It happened quickly. Spy pics of the new Jeep D-SUV were released in the web and soon everyone was talking about them. Then, some hours later, Jeep published the first 4 official pictures of its all-new Cherokee. Car forums were full of comments about this weird new SUV. I checked the opinions in several websites in and outside the US. If the sales of this new Jeep are going to replicate the number of comments, then it will be certainly a success. But unfortunately (or fortunately) car fans are strongly divided into their perception of the design of the Cherokee. The controversy is good as the car becomes popular even before its launch. Even Ralph Gilles, Chrysler design chief, had to intervene in the discussion to calm down everybody. He tweeted “we are shifting some paradigms around.. it is time” pointing at those claiming for a ‘real’ Cherokee. The discussion gets tough in USA as there hasn’t been any Cherokee nameplate since 2001, when it was replaced by the Liberty, aka Cherokee in overseas markets. That’s a key point for the introduction of this SUV. The Cherokee nameplate is very strong there and people normally associate it with the boxy and rough family mid-size SUV that was so popular in the 90’s. Now Jeep decided to bring it back to life in the form of a very particular SUV that doesn’t have anything to do with former or current range.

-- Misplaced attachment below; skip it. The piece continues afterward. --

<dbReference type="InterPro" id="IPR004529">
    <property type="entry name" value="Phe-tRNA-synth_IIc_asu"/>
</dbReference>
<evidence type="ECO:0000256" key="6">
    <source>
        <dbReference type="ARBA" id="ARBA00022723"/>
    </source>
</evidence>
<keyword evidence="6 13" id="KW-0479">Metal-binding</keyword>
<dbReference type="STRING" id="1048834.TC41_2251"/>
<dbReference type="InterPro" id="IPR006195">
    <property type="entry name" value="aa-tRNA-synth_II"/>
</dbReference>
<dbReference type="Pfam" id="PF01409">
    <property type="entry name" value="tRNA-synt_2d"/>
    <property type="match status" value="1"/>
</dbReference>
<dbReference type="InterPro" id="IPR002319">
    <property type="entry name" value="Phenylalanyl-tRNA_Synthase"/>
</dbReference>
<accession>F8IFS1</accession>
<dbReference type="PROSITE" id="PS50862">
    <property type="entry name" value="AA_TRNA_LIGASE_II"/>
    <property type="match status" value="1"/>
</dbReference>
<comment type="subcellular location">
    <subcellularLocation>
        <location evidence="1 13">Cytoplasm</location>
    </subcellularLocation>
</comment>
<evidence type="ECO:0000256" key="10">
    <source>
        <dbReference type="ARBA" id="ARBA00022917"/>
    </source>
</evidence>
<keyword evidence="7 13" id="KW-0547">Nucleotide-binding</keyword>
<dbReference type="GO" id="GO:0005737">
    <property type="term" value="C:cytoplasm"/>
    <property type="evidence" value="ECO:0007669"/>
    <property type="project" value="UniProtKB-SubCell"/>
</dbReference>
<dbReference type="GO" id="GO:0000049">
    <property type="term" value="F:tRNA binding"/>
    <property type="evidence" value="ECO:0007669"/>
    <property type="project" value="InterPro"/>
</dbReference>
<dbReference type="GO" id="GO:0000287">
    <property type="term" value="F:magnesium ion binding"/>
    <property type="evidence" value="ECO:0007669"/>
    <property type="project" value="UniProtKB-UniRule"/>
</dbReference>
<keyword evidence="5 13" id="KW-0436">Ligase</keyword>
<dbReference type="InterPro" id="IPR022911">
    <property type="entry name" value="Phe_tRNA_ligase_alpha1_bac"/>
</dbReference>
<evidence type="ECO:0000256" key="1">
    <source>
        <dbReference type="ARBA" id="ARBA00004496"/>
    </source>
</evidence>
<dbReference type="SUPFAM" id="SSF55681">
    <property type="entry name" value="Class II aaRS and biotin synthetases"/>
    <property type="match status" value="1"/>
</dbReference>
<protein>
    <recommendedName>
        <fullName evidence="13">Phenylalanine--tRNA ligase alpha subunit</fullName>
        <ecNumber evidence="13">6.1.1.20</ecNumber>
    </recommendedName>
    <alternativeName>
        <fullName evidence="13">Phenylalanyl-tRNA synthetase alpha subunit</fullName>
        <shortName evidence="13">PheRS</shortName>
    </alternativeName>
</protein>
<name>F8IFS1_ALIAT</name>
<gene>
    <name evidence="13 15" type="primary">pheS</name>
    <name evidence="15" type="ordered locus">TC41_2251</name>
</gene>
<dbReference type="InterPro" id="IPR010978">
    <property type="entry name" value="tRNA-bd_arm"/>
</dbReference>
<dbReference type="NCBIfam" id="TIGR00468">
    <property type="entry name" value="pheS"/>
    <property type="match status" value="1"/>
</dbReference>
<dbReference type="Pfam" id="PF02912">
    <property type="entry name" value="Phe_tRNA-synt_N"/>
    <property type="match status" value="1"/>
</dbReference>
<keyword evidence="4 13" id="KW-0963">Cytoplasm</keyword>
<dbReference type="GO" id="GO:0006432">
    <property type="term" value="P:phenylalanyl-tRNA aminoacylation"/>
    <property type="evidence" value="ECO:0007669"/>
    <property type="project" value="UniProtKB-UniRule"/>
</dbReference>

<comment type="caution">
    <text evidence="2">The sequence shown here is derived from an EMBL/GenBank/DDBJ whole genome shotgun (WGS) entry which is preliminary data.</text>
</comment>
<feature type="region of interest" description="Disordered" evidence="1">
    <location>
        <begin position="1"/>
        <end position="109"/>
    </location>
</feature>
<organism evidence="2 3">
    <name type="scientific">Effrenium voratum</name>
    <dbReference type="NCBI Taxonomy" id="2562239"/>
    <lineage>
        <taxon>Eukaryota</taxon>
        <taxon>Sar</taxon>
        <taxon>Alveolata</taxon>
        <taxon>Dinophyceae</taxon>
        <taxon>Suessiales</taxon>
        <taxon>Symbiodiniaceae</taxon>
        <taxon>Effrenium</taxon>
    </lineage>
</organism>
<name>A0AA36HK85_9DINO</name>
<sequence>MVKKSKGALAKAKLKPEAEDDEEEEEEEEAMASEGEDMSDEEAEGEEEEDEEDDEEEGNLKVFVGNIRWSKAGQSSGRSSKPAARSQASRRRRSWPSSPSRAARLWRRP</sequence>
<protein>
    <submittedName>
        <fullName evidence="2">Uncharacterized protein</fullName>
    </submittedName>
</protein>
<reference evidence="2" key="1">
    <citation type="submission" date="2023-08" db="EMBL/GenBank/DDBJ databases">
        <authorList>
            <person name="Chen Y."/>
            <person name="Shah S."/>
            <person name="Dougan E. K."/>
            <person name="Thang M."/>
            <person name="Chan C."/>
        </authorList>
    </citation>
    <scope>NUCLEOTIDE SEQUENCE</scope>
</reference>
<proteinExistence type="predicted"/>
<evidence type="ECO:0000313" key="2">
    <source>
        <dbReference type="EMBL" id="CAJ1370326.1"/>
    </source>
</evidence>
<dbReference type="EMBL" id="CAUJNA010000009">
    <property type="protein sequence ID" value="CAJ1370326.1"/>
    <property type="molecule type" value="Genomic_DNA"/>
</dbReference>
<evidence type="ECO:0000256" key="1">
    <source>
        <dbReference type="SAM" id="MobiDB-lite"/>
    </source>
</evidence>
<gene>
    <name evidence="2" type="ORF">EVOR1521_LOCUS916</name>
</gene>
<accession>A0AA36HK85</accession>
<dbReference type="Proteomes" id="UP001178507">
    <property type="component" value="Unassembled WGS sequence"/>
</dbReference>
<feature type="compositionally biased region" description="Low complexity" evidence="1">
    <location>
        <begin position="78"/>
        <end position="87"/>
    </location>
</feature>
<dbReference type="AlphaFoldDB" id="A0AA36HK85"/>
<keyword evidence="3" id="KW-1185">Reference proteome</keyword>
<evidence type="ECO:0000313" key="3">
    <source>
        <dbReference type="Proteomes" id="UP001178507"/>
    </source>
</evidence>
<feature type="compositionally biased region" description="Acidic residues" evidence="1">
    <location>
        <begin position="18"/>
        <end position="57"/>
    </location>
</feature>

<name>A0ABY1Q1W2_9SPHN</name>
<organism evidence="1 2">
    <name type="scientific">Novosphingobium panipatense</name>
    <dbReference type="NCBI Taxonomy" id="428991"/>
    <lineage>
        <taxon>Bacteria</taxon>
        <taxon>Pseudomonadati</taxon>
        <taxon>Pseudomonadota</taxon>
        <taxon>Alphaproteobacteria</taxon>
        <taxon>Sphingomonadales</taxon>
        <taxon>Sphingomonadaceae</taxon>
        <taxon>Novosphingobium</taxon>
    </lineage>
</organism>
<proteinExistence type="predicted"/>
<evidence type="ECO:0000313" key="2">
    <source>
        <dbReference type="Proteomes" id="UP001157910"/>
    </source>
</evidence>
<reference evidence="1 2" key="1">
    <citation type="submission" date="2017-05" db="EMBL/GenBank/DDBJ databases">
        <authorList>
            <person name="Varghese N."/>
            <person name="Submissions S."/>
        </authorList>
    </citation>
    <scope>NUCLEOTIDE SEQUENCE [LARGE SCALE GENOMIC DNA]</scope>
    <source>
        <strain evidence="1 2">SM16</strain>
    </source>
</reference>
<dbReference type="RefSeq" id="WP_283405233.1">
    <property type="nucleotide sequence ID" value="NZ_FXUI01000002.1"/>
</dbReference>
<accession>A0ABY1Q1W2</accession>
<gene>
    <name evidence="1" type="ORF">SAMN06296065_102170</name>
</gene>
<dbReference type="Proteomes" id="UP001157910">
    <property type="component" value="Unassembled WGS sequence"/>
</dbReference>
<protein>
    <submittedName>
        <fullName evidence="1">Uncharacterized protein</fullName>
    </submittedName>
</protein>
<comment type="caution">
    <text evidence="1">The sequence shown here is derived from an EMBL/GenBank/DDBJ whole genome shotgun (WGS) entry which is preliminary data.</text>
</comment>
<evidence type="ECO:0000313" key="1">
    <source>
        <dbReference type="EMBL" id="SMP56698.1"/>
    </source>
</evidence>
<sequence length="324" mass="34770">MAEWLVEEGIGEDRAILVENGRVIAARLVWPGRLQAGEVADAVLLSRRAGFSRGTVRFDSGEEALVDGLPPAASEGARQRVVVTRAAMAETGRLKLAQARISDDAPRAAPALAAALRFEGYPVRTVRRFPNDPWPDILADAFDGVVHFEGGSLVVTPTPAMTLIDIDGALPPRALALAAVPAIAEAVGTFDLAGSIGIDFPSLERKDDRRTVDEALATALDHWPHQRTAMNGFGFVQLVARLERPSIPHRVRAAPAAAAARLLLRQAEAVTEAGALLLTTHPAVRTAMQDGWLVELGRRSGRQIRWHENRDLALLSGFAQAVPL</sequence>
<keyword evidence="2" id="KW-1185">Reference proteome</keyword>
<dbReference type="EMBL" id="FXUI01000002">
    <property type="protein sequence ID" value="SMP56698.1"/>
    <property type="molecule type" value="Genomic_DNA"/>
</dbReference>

Without considering my opinion about it, I think Jeep guys should be very careful about this new proposal. It is good, indeed, to change and propose new concepts. If the brand wants to maintain its success it must evolve. They began with the new Grand Cherokee, which has had a big success thanks to its awesome features, and now they come up with the new Cherokee. Aren’t they going to far with this new design? Are Americans willing to pay for a SUV using a classic nameplate but wearing a bold dress? How good is it for the brand to risk in D-SUV segment when it is the segment in which it has an interesting market share? To re-think the design and concept of a car will be always welcomed. In fact most of popular car makers forgot it and now most of the cars sold worldwide are boring and they all look the same. So in that issue I think Gilles and Co. made a wonderful job (from the 4 pictures of the front we can see so far). That’s a characteristic of Italian cars and now it seems is making part of Chrysler products. But I think they should had chosen the C-SUV segment to prove it as it is a segment closer to crossovers and daring designs, and Jeep doesn’t have that much to lose. Doing it in D-SUV means to risk the reputation of a nameplate and future sales.
At the end, if they could make it with the Fiat 500 in USA and then they start to have success with the Dart, why not to do it with Jeep? Time and demand will tell us.